On behalf of Silver Tax Group posted in IRS Tax Audits on Thursday, May 18, 2017.
The IRS is always looking for ways to collect more revenue. One method is to target micro-captive transactions. A micro-captive transaction is one where a taxpayer attempts to reduce their taxable income through the use of insurance contracts.
Under micro-captive transactions, the taxpayer may claim a deduction for their insurance premiums. The insurer (the “captive insurance company”) can also elect to pay taxes only on the investment income. In any case, as of the beginning of May the IRS requires disclosures concerning these transactions. And according to many tax preparers, the new reporting requirements are complex. Unfortunately, the failure to properly report micro-captive transactions could result in IRS action.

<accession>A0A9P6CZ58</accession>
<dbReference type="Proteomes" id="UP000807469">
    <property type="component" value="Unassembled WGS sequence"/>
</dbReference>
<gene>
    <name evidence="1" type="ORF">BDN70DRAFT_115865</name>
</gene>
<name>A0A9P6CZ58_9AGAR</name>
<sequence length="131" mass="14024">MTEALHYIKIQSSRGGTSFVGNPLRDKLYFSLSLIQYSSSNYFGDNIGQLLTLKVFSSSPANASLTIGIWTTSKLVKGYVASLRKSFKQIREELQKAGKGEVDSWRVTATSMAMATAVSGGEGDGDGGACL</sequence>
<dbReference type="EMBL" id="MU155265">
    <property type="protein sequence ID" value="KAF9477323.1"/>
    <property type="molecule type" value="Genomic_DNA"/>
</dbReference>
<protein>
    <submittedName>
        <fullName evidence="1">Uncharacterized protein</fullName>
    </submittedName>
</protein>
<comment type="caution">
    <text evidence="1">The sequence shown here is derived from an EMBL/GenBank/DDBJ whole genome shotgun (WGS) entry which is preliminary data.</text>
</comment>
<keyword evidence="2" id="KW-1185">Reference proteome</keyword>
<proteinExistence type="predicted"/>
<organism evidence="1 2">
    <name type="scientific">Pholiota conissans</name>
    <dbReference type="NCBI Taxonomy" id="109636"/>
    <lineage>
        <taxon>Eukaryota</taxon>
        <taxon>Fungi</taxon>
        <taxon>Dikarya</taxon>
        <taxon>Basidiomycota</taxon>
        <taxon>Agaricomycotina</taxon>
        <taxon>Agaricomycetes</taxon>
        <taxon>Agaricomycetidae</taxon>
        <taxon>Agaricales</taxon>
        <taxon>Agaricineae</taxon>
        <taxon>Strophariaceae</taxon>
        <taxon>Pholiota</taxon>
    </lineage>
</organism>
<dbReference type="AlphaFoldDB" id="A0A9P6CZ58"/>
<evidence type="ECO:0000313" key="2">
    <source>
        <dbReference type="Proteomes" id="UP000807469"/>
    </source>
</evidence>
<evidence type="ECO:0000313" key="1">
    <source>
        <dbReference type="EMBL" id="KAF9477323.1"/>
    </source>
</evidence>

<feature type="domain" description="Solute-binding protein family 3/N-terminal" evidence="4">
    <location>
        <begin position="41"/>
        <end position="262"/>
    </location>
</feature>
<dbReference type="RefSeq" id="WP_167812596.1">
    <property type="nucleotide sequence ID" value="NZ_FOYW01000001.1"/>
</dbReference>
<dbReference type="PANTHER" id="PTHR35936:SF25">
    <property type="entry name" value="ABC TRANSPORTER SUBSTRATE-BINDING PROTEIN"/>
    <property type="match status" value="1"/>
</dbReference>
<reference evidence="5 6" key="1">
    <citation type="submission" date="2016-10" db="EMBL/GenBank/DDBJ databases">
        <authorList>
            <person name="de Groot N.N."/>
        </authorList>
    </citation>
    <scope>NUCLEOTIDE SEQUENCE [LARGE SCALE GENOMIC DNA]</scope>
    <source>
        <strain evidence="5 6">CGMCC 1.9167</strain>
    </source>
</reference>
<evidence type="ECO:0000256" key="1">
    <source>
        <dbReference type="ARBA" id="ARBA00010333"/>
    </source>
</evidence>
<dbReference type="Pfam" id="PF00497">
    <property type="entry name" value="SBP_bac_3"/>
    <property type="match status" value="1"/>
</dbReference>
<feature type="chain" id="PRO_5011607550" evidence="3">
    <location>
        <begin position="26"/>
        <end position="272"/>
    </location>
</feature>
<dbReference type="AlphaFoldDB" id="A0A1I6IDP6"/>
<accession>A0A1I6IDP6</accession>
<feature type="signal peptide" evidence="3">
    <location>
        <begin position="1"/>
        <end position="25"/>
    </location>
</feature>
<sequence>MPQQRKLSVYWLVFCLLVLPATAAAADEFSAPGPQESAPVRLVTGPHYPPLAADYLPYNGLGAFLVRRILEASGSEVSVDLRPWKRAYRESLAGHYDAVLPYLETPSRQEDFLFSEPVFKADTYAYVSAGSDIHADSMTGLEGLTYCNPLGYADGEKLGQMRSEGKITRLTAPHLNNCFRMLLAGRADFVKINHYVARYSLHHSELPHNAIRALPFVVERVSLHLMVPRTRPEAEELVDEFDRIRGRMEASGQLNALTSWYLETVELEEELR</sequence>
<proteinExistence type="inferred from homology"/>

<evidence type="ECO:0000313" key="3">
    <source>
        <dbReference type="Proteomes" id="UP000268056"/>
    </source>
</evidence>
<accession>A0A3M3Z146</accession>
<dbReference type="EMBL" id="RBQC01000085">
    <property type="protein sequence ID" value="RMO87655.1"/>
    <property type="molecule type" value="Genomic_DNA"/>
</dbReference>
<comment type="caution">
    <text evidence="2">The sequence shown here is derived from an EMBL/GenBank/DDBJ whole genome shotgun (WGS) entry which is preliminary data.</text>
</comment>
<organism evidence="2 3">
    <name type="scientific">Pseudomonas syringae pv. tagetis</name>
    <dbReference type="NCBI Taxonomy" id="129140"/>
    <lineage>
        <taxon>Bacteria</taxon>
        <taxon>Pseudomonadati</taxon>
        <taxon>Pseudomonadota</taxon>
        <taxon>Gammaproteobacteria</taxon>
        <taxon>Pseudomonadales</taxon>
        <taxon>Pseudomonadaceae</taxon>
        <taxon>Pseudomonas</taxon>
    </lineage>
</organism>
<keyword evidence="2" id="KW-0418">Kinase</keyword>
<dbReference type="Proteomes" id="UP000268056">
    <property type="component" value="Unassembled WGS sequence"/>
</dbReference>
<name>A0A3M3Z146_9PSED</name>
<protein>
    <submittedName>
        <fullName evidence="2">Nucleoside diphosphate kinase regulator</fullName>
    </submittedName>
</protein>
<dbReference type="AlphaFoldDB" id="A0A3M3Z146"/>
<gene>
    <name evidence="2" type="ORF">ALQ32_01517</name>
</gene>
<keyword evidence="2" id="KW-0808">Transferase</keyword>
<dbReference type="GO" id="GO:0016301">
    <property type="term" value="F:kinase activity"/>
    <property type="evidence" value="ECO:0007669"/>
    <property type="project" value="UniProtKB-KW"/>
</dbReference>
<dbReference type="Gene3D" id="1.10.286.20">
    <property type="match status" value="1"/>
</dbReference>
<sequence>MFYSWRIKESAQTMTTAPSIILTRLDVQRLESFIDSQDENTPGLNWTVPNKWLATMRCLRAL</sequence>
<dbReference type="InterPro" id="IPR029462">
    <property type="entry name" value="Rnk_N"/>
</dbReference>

The new rules will require Michigan taxpayers to provide in-depth information regarding a variety of items. One tax attorney said that reporting such information “required a lot of expertise.” This includes having extensive knowledge regarding the operations of the captive insurance company. And even in a just a single transaction, there may be multiple parties providing information.
We don’t know if the IRS will provide additional guidance on micro-captive transactions. But as we are early in the process, there is likely to be additional changes concerning reporting requirements.
Having a tax attorney on your side
As the reporting requirements concerning micro-captive transactions are confusing, disputes concerning compliance with these requirements will likely be common. Defending against such disputes could also prove difficult for many taxpayers, and the tax penalties may be harsh. For that reason, having an attorney on your side who can provide guidance regarding reporting and who will defend your interest could be extremely helpful.